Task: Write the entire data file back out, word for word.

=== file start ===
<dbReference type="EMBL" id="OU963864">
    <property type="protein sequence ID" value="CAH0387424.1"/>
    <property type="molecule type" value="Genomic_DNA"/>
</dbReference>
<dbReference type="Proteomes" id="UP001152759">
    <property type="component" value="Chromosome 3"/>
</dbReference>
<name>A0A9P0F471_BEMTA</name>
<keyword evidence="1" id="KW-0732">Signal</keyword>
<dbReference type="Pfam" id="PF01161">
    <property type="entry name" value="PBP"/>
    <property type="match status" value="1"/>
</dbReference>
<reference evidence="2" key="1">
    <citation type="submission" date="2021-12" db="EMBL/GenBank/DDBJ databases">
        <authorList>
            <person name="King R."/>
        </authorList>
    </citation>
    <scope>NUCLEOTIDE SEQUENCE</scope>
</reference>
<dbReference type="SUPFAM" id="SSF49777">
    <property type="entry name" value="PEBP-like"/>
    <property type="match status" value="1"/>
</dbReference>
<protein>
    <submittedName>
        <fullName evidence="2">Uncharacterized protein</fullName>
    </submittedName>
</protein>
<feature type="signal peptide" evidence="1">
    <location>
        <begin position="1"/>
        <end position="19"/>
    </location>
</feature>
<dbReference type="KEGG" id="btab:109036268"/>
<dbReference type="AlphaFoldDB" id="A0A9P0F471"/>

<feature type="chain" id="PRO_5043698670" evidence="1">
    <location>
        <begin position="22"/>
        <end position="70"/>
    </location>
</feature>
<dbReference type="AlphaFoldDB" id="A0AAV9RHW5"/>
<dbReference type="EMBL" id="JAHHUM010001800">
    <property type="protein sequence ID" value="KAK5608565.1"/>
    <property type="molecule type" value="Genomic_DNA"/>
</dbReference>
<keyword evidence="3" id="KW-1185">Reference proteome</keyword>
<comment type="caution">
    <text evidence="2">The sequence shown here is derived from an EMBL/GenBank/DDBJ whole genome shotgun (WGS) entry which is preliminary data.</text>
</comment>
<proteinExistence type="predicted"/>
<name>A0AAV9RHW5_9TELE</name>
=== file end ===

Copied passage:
<dbReference type="EMBL" id="OU963864">
    <property type="protein sequence ID" value="CAH0387424.1"/>
    <property type="molecule type" value="Genomic_DNA"/>
</dbReference>
<dbReference type="Proteomes" id="UP001152759">
    <property type="component" value="Chromosome 3"/>
</dbReference>
<name>A0A9P0F471_BEMTA</name>
<keyword evidence="1" id="KW-0732">Signal</keyword>
<dbReference type="Pfam" id="PF01161">
    <property type="entry name" value="PBP"/>
    <property type="match status" value="1"/>
</dbReference>
<reference evidence="2" key="1">
    <citation type="submission" date="2021-12" db="EMBL/GenBank/DDBJ databases">
        <authorList>
            <person name="King R."/>
        </authorList>
    </citation>
    <scope>NUCLEOTIDE SEQUENCE</scope>
</reference>
<dbReference type="SUPFAM" id="SSF49777">
    <property type="entry name" value="PEBP-like"/>
    <property type="match status" value="1"/>
</dbReference>
<protein>
    <submittedName>
        <fullName evidence="2">Uncharacterized protein</fullName>
    </submittedName>
</protein>
<feature type="signal peptide" evidence="1">
    <location>
        <begin position="1"/>
        <end position="19"/>
    </location>
</feature>
<dbReference type="KEGG" id="btab:109036268"/>
<dbReference type="AlphaFoldDB" id="A0A9P0F471"/>

<feature type="chain" id="PRO_5043698670" evidence="1">
    <location>
        <begin position="22"/>
        <end position="70"/>
    </location>
</feature>
<dbReference type="AlphaFoldDB" id="A0AAV9RHW5"/>
<dbReference type="EMBL" id="JAHHUM010001800">
    <property type="protein sequence ID" value="KAK5608565.1"/>
    <property type="molecule type" value="Genomic_DNA"/>
</dbReference>
<keyword evidence="3" id="KW-1185">Reference proteome</keyword>
<comment type="caution">
    <text evidence="2">The sequence shown here is derived from an EMBL/GenBank/DDBJ whole genome shotgun (WGS) entry which is preliminary data.</text>
</comment>
<proteinExistence type="predicted"/>
<name>A0AAV9RHW5_9TELE</name>